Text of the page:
Morning In Seville

Monday morning dawns with a promise of beauty and adventure. Carolyn and I traveled by the high speed train (AVE) yesterday from Madrid to Seville–328 miles–in just 2 and 1/2 hours. We are staying in an apartment in Triana, across the river from the main part of town. We love this area, since it is where the folks live, and is not too touristy.

Part of the joy of travel is the surprising and usually brief encounters with people, both local and international. Martin Buber suggests that real living is encounter, even at a distance if one has the ears and the heart to hear the call of the soul in another. Three times yesterday morning in Madrid I had Spanish people ask me directions, and twice I actually knew the answer. The third gentleman was most gracious when I explained I was an American, and did not know the street he was seeking. We had a lovely exchange, and parted shaking hands. These short but sweet human meetings warm my heart, and reinforce my belief in the positive energies of life. We hear the horrors of the world on the evening news (if we choose to listen), but every day offers the gift of grace and warmth that brings light to those dark forebodings.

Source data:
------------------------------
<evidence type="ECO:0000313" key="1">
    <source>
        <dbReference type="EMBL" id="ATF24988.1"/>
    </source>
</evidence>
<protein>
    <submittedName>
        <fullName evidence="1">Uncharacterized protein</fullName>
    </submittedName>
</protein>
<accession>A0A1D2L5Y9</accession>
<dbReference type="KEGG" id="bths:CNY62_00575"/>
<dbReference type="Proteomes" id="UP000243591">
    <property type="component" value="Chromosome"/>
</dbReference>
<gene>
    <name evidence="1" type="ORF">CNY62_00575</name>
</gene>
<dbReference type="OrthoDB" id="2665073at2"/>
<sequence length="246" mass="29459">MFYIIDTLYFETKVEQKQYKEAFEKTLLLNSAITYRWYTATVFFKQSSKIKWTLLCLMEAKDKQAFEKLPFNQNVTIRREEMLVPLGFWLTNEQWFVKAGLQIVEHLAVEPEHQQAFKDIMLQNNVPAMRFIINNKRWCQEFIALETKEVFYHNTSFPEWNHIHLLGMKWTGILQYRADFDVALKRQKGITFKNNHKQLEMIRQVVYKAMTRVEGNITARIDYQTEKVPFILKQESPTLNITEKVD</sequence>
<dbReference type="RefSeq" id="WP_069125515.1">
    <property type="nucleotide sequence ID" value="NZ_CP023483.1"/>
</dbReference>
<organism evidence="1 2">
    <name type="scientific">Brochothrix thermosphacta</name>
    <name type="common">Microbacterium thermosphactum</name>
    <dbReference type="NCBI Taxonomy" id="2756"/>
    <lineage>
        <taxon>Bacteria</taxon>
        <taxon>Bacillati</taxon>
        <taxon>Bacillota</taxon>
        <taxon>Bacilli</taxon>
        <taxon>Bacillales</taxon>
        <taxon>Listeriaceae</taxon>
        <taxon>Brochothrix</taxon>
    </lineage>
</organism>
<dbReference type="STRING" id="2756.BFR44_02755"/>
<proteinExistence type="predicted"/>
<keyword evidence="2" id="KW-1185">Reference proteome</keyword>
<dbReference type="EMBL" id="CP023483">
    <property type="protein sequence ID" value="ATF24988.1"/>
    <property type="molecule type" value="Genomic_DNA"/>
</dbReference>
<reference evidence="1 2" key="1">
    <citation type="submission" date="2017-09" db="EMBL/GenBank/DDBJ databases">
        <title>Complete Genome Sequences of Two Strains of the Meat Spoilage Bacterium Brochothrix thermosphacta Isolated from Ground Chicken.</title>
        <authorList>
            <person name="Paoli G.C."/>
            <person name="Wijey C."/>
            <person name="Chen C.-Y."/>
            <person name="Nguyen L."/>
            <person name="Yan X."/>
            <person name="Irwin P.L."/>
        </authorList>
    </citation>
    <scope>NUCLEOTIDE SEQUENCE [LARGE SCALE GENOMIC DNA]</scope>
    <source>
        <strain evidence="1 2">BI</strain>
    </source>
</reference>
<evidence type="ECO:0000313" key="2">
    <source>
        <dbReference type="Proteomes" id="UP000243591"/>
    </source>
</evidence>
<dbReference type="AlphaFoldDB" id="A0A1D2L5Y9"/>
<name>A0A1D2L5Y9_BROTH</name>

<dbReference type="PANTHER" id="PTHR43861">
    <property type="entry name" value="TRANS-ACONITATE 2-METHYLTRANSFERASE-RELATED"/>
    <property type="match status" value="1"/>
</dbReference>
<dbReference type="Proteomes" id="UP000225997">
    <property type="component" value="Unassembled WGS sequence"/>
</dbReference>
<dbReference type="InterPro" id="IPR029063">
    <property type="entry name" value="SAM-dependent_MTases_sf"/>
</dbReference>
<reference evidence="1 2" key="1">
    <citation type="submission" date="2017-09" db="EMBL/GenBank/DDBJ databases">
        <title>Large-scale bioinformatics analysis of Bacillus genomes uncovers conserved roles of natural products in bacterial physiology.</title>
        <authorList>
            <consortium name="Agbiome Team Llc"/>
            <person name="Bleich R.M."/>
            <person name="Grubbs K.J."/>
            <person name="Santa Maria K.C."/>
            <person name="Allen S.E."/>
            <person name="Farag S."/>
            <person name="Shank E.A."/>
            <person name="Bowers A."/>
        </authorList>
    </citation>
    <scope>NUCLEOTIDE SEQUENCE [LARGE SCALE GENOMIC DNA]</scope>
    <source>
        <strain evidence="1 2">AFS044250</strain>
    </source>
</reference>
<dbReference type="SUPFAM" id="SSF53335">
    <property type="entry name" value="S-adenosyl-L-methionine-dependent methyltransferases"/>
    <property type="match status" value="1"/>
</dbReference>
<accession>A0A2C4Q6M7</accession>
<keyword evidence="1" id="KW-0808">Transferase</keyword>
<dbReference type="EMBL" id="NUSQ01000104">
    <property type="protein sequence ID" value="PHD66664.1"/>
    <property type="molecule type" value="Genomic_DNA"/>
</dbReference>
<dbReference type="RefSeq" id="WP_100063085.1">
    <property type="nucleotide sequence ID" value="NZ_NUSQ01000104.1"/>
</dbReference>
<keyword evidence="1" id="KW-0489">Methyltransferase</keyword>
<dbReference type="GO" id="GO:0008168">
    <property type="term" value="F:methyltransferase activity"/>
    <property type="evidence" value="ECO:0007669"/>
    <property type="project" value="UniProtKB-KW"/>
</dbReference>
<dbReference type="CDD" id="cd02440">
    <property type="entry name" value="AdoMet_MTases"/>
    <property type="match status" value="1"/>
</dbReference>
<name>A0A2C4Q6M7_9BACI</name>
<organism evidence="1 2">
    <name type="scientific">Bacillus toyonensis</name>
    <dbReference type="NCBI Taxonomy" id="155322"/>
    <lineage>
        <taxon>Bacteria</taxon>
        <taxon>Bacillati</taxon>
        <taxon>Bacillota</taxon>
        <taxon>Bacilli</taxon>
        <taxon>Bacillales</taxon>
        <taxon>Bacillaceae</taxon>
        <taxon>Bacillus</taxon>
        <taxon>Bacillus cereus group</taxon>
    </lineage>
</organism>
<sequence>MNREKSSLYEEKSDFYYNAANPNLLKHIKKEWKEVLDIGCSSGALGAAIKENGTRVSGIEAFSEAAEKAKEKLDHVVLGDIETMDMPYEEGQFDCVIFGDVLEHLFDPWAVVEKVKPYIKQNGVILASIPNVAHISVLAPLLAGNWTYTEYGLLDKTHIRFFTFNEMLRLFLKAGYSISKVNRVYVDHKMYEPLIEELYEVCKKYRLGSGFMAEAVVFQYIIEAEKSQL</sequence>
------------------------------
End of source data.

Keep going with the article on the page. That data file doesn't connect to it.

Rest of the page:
This Ebola scare is a good example. None of our lives will have a happy ending–at least from one point of view. We might find some consolation in the belief in an afterlife or in reincarnation, but still, death has its sting. Plato, of all people, warns us not to live a life which is little more than “a rear guard action against death.” I find that inspiring. I don’t want to miss today’s blessings because I am worried about what awful thing might happen.

A student once remarked that this attitude could have me ending up with a bullet in my head. I answered that I would rather live ten more years without fear, and catch that bullet, than live 50 more years in craven fear. So many people worry about life after death. I think it is far more important to give attention to life before death. Whatever happens afterwards will take care of itself.

So we are off for a day in Seville. What will we see? What fabulous tapas will we discover? Who will cross our paths? And if things should “go wrong,” then the adventure begins.

I’ll end by sharing a picture I took last night from our balcony of the Seville Cathedral–the third largest in the world:
image

4 thoughts on “Morning In Seville

  1. Eileen

    We recently had to downsize from a home my architect husband had designed to suit us even down to no cabinets for a short old person like me to climb or bend to access. Now we are in an apartment and I had dreaded it, expecting to hate it. But as I type in my tiny study/bedroom, I look out two large windows into woods and at least twelve brilliant red cardinals perching in the holly trees and flying up close and personal to the feeder just outside the windows. Pure grace. And I have my photos and memories from years of travel. Grace is everywhere.

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